These poems some raw some not are from observation of life its self. There are poems of what a child can remember and carry, survival of a child and of life and loss and last but not least love. It is written for the young and the old. To give hope to all that no matter what hand you are dealt, you will survive with hope, courage and heart. Always follow your heart, it is where your soul lies
A follow up to "Stephen King on the Big Screen" (2009), this title looks at the much-neglected subject of the best-selling author's work in television, examining what it is about King's fiction that makes it particularly suitable for the small screen. It examines what makes a written or visual text successful at evoking fear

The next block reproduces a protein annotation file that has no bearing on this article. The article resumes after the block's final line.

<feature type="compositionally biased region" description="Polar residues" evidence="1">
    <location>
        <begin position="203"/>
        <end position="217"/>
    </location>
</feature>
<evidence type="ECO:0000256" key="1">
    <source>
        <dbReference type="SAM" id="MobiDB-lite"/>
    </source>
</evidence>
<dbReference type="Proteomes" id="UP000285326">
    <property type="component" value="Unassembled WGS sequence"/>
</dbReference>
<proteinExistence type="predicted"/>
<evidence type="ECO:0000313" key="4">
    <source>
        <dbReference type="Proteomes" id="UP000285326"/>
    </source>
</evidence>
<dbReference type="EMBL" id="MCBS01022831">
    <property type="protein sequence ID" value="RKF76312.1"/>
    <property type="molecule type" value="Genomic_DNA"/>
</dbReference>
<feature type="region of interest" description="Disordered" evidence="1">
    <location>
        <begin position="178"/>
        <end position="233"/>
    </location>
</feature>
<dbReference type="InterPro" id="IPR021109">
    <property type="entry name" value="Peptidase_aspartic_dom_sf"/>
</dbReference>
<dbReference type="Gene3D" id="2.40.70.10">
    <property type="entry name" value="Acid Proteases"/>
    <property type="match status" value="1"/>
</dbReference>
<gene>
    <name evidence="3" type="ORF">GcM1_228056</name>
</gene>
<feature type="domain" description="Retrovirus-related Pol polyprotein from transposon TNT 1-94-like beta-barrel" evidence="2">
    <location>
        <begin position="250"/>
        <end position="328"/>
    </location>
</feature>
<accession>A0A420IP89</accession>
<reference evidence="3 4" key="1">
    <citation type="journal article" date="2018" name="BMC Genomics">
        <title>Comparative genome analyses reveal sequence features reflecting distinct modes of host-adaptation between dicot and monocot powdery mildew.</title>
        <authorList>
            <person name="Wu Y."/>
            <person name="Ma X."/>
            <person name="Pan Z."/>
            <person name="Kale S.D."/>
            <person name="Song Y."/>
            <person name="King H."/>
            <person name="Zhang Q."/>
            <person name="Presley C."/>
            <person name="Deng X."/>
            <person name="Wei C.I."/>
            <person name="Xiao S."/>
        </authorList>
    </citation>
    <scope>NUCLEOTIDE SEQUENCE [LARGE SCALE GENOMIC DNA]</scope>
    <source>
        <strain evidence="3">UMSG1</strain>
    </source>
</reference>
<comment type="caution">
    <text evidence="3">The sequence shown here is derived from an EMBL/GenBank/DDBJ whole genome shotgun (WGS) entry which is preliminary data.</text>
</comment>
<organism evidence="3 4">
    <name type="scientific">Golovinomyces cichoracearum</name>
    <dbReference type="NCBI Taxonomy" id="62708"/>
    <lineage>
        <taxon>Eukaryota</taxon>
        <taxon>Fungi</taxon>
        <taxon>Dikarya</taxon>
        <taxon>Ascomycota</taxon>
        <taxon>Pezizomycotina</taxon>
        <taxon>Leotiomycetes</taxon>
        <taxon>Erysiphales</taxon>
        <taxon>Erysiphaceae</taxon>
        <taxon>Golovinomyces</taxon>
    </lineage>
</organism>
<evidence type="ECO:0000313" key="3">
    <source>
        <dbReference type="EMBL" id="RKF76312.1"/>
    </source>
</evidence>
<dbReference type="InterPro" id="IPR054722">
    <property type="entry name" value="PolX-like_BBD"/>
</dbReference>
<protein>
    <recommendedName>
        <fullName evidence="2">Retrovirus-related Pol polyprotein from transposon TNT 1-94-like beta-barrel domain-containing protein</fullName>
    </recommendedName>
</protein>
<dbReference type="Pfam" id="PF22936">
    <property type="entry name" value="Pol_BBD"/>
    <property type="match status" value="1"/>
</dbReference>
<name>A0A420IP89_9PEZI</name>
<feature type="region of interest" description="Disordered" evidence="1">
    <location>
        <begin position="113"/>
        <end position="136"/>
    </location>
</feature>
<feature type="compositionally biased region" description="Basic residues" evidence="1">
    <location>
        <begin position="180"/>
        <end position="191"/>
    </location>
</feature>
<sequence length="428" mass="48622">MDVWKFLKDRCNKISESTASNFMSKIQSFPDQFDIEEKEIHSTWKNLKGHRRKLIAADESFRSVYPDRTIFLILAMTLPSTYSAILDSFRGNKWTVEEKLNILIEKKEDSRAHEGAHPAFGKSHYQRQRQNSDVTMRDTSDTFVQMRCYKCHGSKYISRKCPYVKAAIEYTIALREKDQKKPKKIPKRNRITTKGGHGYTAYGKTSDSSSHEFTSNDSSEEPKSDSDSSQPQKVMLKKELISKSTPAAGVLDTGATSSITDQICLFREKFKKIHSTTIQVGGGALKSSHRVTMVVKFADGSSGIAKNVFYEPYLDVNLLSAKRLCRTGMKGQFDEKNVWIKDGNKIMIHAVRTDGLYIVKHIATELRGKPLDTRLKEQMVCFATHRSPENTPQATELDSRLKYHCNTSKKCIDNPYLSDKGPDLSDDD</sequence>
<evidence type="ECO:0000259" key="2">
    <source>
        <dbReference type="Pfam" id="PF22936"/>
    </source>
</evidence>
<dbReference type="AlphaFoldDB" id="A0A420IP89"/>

Simple Ways to Nuture and Strengthen Your Relationships While Avoiding the Habits that Break Down Your Loving Connection
Author: Richard Carlson
Publisher: Hachette UK
Richard Carlson has helped millions of readers to reduce the stress in their everyday lives, with their families and in their jobs. Now he shows readers how to apply his immensely popular and helpful philosophy to one of the most difficult aspects of life - the romantic relationship. While depression, heartache, anger, and insecurity are widely associated with romantic love, the concept of stress is rarely identified as a problem. In one hundred brief, beautifully written essays, Richard Carlson shows readers how not to overreact to a loved one's criticism, how to appreciate your spouse in new ways, how to get past old angers, and many other ways to improve and increase the joy and pleasure that can and should be a part of any partnership.